The World Is Running Out Of A Critical Snakebite Antidote

Sep 9, 2015
Originally published on September 9, 2015 7:55 pm

The treatment is called Fav-Afrique. It's the only anti-venom approved to neutralize the bites of 10 deadly African snakes, like spitting cobras, carpet vipers and black mambas. And the world's stockpiles of it are dwindling, Doctors Without Borders said Tuesday. The last batch expires next June.

"I think this is really a health crisis," says Dr. Gabriel Alcoba, the snakebite medical adviser for Doctors Without Borders. "We're talking about more than 30,000 deaths per year. This is an epidemic. This is comparable to many other diseases."

Alcoba says he has seen many lives saved by Fav-Afrique. "I saw a small child who had been bitten on the face," he says. "The child's whole face was swollen. He could practically not breathe, and you could not see his eyes."

Doctors gave the child the anti-venom. "And this [his symptoms] all resolved in two days, and the child could go home."

This time next year, though, there may not be any Fav-Afrique at clinics across Africa, Alcoba says.

Fav-Afrique has been produced by just one company — Sanofi Pasteur in France. The company stopped production last year because it was priced out of the anti-venom market, a spokesperson told the BBC. Sanofi is willing to give the recipe to another company. But so far, no plans have been finalized.

Across the world, about 100,000 people die of snakebites each year, Doctors Without Borders says. Even more have limbs amputated or disfigured because of bites. To put that into perspective, Ebola has killed about 11,000 people in West Africa.

Governments, nonprofits and the World Health Organization need to step up to the plate and make sure high-quality anti-venom is produced, Alcoba says. "It's a global responsibility," he says.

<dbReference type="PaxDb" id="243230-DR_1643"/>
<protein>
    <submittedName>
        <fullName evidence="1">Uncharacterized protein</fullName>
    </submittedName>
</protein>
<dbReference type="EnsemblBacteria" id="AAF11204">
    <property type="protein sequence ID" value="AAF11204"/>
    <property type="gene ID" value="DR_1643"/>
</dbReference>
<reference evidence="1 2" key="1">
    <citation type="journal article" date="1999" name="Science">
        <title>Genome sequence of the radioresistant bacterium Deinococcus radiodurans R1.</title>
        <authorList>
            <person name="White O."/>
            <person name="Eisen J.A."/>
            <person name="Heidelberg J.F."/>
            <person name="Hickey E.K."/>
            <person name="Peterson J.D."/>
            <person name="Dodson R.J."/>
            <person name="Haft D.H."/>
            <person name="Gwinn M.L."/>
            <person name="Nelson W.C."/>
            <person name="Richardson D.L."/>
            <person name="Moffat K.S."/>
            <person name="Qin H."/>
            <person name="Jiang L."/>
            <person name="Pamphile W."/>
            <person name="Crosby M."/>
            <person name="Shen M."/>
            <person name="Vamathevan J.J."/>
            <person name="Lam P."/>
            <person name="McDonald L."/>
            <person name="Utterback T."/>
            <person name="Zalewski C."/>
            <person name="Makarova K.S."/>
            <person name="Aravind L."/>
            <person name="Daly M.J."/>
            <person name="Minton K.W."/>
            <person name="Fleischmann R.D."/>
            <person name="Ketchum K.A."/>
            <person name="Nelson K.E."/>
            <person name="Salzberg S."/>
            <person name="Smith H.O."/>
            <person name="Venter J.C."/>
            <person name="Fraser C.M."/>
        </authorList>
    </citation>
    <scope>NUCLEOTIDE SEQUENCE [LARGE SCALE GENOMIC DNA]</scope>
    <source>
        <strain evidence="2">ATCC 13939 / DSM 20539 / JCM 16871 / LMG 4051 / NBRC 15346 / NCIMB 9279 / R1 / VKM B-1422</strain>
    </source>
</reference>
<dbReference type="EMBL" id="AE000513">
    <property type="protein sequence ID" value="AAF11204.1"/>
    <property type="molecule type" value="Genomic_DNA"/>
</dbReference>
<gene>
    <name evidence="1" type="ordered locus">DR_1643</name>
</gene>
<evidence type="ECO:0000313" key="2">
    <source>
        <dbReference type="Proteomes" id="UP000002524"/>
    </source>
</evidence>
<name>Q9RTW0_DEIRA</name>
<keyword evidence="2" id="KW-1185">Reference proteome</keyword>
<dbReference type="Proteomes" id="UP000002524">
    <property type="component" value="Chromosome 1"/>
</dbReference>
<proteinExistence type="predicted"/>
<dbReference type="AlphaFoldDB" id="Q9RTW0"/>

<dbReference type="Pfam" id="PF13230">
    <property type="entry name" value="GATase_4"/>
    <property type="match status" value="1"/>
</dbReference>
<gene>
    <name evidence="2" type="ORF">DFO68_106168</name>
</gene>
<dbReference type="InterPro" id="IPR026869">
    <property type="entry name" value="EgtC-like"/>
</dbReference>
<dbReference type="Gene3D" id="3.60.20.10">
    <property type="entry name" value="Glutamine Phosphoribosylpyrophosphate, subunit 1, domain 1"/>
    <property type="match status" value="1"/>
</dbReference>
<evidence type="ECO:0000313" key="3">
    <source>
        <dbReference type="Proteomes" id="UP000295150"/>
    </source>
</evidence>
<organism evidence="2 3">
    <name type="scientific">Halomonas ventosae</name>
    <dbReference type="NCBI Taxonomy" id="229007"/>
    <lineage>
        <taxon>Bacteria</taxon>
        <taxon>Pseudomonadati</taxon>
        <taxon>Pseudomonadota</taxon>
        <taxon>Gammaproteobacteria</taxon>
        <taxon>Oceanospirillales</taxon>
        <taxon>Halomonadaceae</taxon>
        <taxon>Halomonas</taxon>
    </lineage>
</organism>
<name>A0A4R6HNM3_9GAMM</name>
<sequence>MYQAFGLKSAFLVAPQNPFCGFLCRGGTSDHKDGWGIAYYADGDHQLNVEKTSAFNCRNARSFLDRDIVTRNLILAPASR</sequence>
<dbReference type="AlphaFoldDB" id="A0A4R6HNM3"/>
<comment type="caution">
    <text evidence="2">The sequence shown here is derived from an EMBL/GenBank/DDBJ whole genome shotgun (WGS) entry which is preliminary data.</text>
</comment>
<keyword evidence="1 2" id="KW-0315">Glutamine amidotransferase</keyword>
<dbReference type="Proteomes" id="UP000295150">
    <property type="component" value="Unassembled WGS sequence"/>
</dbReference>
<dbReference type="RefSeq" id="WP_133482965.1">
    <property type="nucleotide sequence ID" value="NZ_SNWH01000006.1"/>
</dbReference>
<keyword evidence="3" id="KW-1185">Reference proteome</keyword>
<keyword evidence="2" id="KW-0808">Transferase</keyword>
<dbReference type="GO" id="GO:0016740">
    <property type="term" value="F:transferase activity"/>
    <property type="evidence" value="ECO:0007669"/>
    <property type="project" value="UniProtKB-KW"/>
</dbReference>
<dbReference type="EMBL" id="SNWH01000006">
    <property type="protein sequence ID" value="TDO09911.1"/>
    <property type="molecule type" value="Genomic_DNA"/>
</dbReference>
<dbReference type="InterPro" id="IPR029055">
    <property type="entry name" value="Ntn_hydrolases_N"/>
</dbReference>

Right now WHO has one full-time person devoted to snakebite treatments around the globe, says WHO spokesman Gregory Hartl.

"For us at WHO, snakebites are an important an issue," he says. "We know how much mortality and morbidity this causes."

But the agency has struggled to find funding for the problem. "That's what's hindering us, and the production of snakebite anti-venom worldwide," Hartl says.

Anti-venoms aren't cheap. One treatment of Fav-Afrique costs up to $500 — more than a month's salary for many families in Africa.

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Transcript

ROBERT SIEGEL, HOST:

The world's stockpile of crucial treatment for poisonous snakebites will soon run out, according to the aid group Doctors Without Borders. NPR's Michaeleen Doucleff has more.

MICHAELEEN DOUCLEFF, BYLINE: The treatment is called Fav-Afrique, and it's only anti-venom approved to neutralize the bites of 10 deadly African snakes, like spitting cobras, carpet vipers, and black mambas. Dr. Gabriel Alcoba of Doctors Without Borders says he's watched Fav-Afrique save many lives in Africa.

GABRIEL ALCOBA: I saw a small child who had been bitten on the face. His whole face had swollen. He could practically not breathe, and you could not see his eyes.

DOUCLEFF: Then the child got Fav-Afrique.

ALCOBA: It was resolved in two days, and the child could go home.

DOUCLEFF: Fav-Afrique is produced by just one company, Sanofi Pasteur in France. The company stopped production last year, and now the world's last batch of Fav-Afrique is set to expire next summer. Alcoba says deaths and amputations from snakebites are certain to dramatically rise.

ALCOBA: I think it's really a health crisis. I mean, we're speaking about more than 30,000 deaths a year. This is an epidemic. This is comparable with many other diseases.

DOUCLEFF: Alcoba says governments and the World Health Organization need to step up to the plate to find another manufacturer. Gregory Hartl is a spokesperson for WHO. He says for them, it's a big concern. But the agency only has one person working on snakebites.

GREGORY HARTL: We have been unable to get donor support to do more in this area.

DOUCLEFF: Supplies of the anti-venom in the U.S. and other countries are not affected by this impending shortage. Michaeleen Doucleff, NPR News. Transcript provided by NPR, Copyright NPR.